Consumerism drives opening of more self-storage facilities
In the last two years, as the economy worsened, the number of self-storage businesses in Chesterfield grew from 31 to 35 facilities, a healthy 13 percent growth rate, according to Timothy J. Dietz, vice president of communications and government relations for the Alexandria-based National Self Storage Association. Nationally, the industry’s growth has remained more or less flat in the same period.
There are about 1,060 self-storage facilities across Virginia; Henrico and Hanover counties have about 30 and 25 self-storage facilities respectively.
“I would consider [Chesterfield] a very saturated market right here. I probably have four or five competitors within 10 miles,” says John Poss, facility manager for Space Mart Self Storage, which opened this year at 5300 Commonwealth Centre Parkway. That being said, “it’s a very healthy [business] environment” in the county, Poss says. The economic downturn “hasn’t hurt us. We haven’t felt a lot of the crunch that retail and some of the other industries have felt.” (Space Mart has nine locations in Virginia, New Jersey and Pennsylvania.)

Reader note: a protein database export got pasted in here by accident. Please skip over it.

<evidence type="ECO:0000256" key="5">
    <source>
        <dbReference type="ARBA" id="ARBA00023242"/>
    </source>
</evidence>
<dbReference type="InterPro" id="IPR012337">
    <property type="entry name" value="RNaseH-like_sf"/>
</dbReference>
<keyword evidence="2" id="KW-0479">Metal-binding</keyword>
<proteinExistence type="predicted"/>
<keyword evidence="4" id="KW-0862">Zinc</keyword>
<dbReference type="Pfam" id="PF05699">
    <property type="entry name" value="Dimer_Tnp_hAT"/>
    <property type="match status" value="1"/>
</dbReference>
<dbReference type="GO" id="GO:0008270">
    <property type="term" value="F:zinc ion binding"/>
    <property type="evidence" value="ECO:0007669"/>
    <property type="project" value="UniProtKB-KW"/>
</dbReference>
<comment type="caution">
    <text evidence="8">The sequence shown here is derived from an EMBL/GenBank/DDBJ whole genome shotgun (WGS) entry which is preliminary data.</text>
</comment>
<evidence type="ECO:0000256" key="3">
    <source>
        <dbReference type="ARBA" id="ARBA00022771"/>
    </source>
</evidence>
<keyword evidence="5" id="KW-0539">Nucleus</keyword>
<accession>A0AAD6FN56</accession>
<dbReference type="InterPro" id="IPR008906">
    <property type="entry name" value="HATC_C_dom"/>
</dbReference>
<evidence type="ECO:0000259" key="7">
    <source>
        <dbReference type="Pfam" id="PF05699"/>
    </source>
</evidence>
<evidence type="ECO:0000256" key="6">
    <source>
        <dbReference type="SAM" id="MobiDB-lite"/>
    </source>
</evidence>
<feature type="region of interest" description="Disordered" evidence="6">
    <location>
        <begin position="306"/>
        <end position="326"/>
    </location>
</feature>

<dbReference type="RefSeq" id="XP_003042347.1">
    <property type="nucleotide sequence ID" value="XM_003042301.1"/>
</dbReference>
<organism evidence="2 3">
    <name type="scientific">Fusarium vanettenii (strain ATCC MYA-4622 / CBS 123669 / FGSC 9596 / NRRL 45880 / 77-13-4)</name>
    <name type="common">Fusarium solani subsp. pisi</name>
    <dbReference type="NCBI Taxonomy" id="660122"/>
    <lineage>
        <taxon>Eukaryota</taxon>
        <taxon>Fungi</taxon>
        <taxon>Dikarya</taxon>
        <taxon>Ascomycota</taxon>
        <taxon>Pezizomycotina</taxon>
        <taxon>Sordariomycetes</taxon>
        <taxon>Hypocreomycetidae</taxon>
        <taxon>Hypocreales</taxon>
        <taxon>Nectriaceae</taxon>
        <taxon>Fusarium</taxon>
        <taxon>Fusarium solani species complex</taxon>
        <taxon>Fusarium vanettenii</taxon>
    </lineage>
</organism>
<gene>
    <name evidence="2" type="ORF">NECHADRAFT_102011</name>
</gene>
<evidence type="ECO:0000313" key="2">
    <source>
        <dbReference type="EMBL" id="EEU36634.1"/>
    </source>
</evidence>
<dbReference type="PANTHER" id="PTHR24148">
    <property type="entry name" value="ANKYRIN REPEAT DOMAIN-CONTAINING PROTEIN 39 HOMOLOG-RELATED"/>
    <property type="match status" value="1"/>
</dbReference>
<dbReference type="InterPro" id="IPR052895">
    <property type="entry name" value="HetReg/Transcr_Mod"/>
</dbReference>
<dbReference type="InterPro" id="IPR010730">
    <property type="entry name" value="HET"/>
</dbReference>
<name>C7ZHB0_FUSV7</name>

Some of that could be due to the recent mortgage and housing crisis. “With some of the way the housing market’s going, we have some tenants who are downsizing from a three-bedroom home to a one-bedroom apartment,” Poss says, and at least temporarily, they need somewhere to store their extra belongings.
Dietz says the self-storage industry is “relatively recession-resistant, but not recession-proof.” While he agrees that there seems to be an increased demand for storage recently, he says that self-storage is also related to the customer’s disposable income, and if potential customers can store their belongings at a friend’s or relative’s home, they may choose that instead when they are in dire economic straits.
However, the self-storage busi- ness has also become more specialized, and now offers more technological bells and whistles in order to draw a variety of customers.